Despite a widespread misconception to the contrary, high taxes and extensive social security systems do not in themselves render a nation economically uncompetitive.

Witness the Baltic nation of Finland, a diversified modern industrial economy with a population of little more than five million, that now bests the United States in terms of global competitiveness.

For the second year running, Finland tops the list in the 2005 World Economic Forum's Global Competitiveness Report - an annual ranking of 117 nations. The US is again relegated to runner-up, ahead of two other Nordic nations Sweden and Denmark, respectively third and fourth.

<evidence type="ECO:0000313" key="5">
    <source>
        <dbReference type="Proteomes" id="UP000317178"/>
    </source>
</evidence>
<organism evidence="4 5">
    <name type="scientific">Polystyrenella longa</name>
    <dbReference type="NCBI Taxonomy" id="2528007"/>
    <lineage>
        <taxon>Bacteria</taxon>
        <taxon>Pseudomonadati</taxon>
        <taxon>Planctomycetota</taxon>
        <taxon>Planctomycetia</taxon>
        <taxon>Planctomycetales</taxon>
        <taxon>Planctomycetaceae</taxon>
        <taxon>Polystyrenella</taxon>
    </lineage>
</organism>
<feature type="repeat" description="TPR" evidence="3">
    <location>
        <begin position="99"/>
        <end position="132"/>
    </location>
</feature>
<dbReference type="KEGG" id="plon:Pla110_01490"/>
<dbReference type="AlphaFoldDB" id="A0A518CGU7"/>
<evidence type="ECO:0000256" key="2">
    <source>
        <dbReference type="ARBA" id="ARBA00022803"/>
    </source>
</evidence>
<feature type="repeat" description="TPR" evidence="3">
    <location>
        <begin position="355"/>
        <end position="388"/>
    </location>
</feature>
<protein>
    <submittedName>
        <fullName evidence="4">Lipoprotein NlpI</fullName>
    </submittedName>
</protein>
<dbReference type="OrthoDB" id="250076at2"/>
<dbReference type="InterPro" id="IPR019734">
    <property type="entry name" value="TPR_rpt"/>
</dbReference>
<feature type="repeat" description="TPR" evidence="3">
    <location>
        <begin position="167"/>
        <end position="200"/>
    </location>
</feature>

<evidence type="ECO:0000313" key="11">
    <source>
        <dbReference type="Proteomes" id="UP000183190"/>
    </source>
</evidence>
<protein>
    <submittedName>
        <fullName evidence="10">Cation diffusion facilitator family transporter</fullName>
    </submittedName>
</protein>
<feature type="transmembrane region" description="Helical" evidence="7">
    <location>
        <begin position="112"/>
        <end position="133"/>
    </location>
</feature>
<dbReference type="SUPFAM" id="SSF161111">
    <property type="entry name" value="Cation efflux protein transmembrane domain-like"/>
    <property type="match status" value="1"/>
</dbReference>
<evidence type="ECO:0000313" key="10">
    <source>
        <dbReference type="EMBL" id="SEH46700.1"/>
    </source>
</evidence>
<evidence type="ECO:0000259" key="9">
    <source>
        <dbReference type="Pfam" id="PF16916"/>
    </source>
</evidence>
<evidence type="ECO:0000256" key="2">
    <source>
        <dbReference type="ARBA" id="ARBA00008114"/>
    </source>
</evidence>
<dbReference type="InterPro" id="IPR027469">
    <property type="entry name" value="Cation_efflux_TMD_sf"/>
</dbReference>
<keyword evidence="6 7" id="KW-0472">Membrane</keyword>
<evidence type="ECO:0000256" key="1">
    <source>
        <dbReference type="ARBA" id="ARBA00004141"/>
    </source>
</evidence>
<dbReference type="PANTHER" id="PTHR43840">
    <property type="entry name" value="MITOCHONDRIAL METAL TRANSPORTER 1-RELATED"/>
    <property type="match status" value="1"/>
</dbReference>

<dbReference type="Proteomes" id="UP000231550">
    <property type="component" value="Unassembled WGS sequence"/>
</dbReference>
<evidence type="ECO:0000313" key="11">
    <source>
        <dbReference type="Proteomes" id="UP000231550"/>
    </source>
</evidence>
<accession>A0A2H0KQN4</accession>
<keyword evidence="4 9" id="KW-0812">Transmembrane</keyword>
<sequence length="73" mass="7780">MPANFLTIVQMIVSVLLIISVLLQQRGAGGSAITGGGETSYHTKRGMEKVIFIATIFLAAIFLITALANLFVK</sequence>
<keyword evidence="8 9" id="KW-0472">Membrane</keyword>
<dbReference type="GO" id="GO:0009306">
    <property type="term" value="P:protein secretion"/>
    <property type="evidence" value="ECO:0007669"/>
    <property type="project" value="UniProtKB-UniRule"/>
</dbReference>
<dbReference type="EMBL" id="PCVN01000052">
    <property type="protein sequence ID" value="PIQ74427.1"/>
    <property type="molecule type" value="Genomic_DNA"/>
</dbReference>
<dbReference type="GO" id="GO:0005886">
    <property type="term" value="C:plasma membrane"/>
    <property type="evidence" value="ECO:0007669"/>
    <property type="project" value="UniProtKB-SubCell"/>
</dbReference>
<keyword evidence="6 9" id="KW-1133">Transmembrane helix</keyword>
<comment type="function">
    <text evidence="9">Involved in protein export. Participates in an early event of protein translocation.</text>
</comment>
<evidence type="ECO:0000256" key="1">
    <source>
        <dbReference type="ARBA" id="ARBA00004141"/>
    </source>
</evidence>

The study is based on economic data and business opinion surveys in 117 countries. Comments the WEF: "[The north European nations] are challenging the conventional wisdom that high taxes and large safety nets undermine competitiveness."

According to the organization, these are the top twenty nations in terms of per capita competitive brawn …

New Page 1

2005 Rank
Country
2004 Rank
1
Finland
1
2
United States
2
3
Sweden
3
4
Denmark
5
5
Taiwan
4
6
Singapore
7
7
Iceland
10
8
Switzerland
8
9
Norway
6
10
Australia
14
11
Netherlands
12
12
Japan
9
13
United Kingdom
11
14
Canada
15
15
Germany
13
16
New Zealand
18
17
Korea, Rep.
29
18
United Arab Emirates
16
19
Qatar
20
Estonia
20


The WEF is best known for its annual jamboree in Davos where, under conditions of draconian security, global business and political leaders converge to confabulate in the Swiss mountain resort.

Data sourced from USA Today Online; additional content by WARC staff